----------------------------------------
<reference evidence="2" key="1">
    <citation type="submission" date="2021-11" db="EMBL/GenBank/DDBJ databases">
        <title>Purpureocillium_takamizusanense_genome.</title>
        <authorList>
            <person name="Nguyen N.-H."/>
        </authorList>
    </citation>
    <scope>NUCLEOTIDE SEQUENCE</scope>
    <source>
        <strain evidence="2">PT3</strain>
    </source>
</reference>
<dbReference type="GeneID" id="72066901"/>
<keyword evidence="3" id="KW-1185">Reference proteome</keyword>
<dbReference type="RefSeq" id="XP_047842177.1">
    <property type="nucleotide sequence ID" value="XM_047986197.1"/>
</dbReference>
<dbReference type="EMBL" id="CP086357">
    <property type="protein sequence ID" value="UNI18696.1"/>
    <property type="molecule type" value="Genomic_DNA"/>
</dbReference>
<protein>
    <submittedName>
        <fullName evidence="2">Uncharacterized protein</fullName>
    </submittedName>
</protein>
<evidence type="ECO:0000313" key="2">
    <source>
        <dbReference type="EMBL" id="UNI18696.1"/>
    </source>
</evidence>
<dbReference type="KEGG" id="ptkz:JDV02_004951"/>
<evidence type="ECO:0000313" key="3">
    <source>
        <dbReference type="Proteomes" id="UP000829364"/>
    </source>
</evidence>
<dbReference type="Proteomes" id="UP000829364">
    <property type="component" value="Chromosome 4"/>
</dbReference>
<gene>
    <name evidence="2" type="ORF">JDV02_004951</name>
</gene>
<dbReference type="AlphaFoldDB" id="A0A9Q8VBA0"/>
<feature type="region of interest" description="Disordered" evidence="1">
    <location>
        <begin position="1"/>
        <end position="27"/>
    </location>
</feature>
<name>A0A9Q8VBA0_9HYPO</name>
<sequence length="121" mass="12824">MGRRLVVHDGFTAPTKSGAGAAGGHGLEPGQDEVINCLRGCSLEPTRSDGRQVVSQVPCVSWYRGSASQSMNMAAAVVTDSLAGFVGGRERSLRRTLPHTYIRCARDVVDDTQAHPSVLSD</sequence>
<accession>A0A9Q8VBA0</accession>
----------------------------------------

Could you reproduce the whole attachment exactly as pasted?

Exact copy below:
<reference evidence="2" key="1">
    <citation type="submission" date="2021-11" db="EMBL/GenBank/DDBJ databases">
        <title>Purpureocillium_takamizusanense_genome.</title>
        <authorList>
            <person name="Nguyen N.-H."/>
        </authorList>
    </citation>
    <scope>NUCLEOTIDE SEQUENCE</scope>
    <source>
        <strain evidence="2">PT3</strain>
    </source>
</reference>
<dbReference type="GeneID" id="72066901"/>
<keyword evidence="3" id="KW-1185">Reference proteome</keyword>
<dbReference type="RefSeq" id="XP_047842177.1">
    <property type="nucleotide sequence ID" value="XM_047986197.1"/>
</dbReference>
<dbReference type="EMBL" id="CP086357">
    <property type="protein sequence ID" value="UNI18696.1"/>
    <property type="molecule type" value="Genomic_DNA"/>
</dbReference>
<protein>
    <submittedName>
        <fullName evidence="2">Uncharacterized protein</fullName>
    </submittedName>
</protein>
<evidence type="ECO:0000313" key="2">
    <source>
        <dbReference type="EMBL" id="UNI18696.1"/>
    </source>
</evidence>
<dbReference type="KEGG" id="ptkz:JDV02_004951"/>
<evidence type="ECO:0000313" key="3">
    <source>
        <dbReference type="Proteomes" id="UP000829364"/>
    </source>
</evidence>
<dbReference type="Proteomes" id="UP000829364">
    <property type="component" value="Chromosome 4"/>
</dbReference>
<gene>
    <name evidence="2" type="ORF">JDV02_004951</name>
</gene>
<dbReference type="AlphaFoldDB" id="A0A9Q8VBA0"/>
<feature type="region of interest" description="Disordered" evidence="1">
    <location>
        <begin position="1"/>
        <end position="27"/>
    </location>
</feature>
<name>A0A9Q8VBA0_9HYPO</name>
<sequence length="121" mass="12824">MGRRLVVHDGFTAPTKSGAGAAGGHGLEPGQDEVINCLRGCSLEPTRSDGRQVVSQVPCVSWYRGSASQSMNMAAAVVTDSLAGFVGGRERSLRRTLPHTYIRCARDVVDDTQAHPSVLSD</sequence>
<accession>A0A9Q8VBA0</accession>